“And yet,” added Geburon, “the ancients held it for a great virtue.”

“It is not maintained,” said Saffredent, “that they all were wise. They had more of the appearance of sense and virtue than of the reality.”

“Nevertheless, you will find that they rebuke everything bad,” said Geburon. “Diogenes himself, even, trod on the bed of Plato, who was too fond 5 of rare and precious things for his taste, and this in order to show that he despised Plato’s vanity and greed, and would put them under foot. ‘I trample with contempt,’ said he, ‘upon the pride of Plato.’”

“But you have not told all,” said Saffredent, “for Plato retorted that he did so from pride of another kind.”

“In truth,” said Parlamente, “it is impossible to accomplish the conquest of ourselves without extraordinary pride. And this is the vice that we should fear most of all, for it springs from the death and destruction of all the virtues.”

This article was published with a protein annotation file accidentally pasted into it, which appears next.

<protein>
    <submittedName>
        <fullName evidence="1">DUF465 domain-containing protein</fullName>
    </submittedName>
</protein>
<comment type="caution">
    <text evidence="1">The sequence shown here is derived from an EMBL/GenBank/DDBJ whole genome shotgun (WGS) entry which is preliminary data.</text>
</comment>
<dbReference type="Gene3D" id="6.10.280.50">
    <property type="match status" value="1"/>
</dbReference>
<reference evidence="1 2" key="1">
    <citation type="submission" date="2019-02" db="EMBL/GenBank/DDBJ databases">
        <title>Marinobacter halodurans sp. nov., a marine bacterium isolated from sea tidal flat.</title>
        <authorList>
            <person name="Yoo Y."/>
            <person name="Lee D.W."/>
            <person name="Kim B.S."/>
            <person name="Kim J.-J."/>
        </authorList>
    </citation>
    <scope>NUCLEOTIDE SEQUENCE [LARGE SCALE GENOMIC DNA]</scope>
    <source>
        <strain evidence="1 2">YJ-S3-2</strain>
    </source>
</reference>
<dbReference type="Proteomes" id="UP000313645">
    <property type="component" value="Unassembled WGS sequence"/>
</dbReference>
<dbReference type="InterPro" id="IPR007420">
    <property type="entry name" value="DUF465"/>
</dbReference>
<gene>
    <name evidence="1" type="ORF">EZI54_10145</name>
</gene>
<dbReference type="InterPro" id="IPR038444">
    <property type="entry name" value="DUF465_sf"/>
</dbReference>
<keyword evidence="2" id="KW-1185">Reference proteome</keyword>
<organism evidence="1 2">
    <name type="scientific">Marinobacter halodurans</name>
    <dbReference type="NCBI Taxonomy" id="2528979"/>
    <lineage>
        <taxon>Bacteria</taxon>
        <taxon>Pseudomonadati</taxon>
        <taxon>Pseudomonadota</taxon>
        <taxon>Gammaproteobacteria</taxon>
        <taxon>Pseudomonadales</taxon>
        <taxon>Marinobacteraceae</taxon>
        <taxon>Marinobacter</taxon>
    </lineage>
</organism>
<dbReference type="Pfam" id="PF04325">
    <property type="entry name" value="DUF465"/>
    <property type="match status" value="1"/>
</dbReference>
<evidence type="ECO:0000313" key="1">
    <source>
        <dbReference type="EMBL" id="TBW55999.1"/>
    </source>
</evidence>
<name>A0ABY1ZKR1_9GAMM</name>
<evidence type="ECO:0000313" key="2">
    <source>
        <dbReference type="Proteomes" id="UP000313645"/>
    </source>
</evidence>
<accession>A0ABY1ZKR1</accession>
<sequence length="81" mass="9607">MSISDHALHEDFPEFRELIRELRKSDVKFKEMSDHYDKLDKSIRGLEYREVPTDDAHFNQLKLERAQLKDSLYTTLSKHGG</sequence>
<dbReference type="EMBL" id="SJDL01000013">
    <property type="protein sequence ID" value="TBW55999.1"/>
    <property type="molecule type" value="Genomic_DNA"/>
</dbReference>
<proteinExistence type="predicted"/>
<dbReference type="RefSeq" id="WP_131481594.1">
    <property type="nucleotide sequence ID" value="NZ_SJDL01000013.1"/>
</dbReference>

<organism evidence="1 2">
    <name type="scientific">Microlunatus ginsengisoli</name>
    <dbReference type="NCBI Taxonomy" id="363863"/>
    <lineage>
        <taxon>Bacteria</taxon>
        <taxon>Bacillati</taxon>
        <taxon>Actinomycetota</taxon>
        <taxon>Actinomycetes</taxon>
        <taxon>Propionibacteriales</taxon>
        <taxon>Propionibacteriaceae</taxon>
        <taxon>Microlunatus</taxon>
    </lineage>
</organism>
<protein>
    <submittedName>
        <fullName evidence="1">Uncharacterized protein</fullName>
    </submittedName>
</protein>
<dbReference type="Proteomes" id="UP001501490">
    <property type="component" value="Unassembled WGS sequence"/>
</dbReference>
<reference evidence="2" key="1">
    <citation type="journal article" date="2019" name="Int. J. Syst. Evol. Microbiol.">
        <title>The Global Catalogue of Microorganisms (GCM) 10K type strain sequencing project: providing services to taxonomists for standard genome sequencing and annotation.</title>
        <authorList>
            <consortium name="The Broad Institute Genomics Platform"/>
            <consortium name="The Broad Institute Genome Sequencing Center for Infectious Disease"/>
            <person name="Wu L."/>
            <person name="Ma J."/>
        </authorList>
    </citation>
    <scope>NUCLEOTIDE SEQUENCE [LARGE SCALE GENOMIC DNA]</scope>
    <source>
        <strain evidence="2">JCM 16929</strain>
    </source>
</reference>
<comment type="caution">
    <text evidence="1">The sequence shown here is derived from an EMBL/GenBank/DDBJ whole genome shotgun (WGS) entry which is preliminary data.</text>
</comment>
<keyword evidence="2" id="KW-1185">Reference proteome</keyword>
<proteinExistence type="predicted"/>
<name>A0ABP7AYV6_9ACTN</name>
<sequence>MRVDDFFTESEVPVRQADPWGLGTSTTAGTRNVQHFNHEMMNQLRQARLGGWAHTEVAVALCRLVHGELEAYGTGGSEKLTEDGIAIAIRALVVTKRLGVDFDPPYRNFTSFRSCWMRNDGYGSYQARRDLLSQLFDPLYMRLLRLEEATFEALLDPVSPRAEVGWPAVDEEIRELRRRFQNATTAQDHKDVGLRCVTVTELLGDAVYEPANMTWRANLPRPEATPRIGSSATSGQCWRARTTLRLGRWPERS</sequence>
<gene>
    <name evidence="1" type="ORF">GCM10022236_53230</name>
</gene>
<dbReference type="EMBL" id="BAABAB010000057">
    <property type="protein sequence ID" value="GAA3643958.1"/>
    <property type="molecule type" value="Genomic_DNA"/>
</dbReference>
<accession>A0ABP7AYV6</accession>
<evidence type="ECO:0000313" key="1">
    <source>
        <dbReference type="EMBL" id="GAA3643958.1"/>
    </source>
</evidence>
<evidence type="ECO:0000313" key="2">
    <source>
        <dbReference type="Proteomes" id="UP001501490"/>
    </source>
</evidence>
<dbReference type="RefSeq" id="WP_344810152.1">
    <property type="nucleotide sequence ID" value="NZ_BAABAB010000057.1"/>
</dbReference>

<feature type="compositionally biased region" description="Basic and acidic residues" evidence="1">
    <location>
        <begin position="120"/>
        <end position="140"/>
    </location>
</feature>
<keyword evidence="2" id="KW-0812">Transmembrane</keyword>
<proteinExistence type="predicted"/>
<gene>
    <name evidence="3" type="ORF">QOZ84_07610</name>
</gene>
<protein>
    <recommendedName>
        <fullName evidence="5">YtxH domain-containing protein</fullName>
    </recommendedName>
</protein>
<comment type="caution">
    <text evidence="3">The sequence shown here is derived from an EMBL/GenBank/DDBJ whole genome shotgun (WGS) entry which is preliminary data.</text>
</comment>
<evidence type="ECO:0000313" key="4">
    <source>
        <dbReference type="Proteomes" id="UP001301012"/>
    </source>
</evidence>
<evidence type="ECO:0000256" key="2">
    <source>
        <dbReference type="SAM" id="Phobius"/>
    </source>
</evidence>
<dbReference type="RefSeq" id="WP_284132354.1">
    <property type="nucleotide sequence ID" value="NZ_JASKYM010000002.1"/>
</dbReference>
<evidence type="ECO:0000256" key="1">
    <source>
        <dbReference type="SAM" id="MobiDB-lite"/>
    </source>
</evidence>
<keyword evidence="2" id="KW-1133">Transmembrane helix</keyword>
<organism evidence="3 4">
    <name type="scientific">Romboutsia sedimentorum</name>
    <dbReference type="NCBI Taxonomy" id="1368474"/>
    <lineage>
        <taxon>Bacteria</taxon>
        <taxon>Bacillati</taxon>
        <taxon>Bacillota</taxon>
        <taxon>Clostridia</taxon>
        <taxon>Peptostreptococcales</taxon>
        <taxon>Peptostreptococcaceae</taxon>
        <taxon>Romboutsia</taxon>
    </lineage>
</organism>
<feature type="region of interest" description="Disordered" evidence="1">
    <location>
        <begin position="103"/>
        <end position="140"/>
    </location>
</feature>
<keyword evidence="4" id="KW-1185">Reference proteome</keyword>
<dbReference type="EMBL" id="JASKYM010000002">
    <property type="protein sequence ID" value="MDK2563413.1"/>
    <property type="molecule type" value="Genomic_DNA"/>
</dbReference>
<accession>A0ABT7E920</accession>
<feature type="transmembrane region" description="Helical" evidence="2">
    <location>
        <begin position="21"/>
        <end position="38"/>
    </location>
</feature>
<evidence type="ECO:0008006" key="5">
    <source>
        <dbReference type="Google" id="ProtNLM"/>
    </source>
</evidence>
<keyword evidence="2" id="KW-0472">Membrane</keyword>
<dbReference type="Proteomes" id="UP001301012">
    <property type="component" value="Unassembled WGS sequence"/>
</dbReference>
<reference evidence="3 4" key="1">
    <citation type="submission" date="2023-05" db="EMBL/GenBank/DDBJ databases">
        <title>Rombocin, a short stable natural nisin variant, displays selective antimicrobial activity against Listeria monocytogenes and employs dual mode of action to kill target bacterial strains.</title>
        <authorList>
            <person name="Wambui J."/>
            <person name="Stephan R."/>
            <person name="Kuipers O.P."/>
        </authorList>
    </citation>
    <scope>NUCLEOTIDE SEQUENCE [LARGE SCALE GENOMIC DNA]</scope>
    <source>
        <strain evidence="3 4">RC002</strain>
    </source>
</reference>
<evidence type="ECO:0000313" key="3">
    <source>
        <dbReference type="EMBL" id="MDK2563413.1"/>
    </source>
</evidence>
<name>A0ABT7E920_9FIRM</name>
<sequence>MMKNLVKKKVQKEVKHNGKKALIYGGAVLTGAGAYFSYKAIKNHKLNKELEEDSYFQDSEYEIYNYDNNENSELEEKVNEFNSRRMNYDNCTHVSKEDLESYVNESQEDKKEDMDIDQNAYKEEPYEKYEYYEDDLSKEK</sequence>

“Did I not read to you this morning,” said Oisille, “that those who thought themselves wiser than other men, since by the sole light of reason they had come to recognise a God, creator of all things, were made more ignorant and irrational not only than other men, but than the very brutes, and this because they did not ascribe the glory to Him to whom it was due, but thought that they had gained the knowledge they possessed by their own endeavours? For having erred in their minds by ascribing to themselves that which pertains to God alone, they manifested their errors by disorder of body, forgetting and perverting their natural sex, as St. Paul to-day doth tell us in the Epistle that he wrote to the Romans.” 6

5 The French word here is curieux, which in Margaret’s time implied one fond of rare and precious things. — B. J

6 Romans i. 26, 27. — Ed.